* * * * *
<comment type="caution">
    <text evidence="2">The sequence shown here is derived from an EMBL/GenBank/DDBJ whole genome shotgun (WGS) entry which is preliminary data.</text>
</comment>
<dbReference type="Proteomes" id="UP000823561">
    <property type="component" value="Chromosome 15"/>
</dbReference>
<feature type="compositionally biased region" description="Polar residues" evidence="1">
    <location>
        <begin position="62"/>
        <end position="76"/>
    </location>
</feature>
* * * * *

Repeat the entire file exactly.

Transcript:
<comment type="caution">
    <text evidence="2">The sequence shown here is derived from an EMBL/GenBank/DDBJ whole genome shotgun (WGS) entry which is preliminary data.</text>
</comment>
<dbReference type="Proteomes" id="UP000823561">
    <property type="component" value="Chromosome 15"/>
</dbReference>
<feature type="compositionally biased region" description="Polar residues" evidence="1">
    <location>
        <begin position="62"/>
        <end position="76"/>
    </location>
</feature>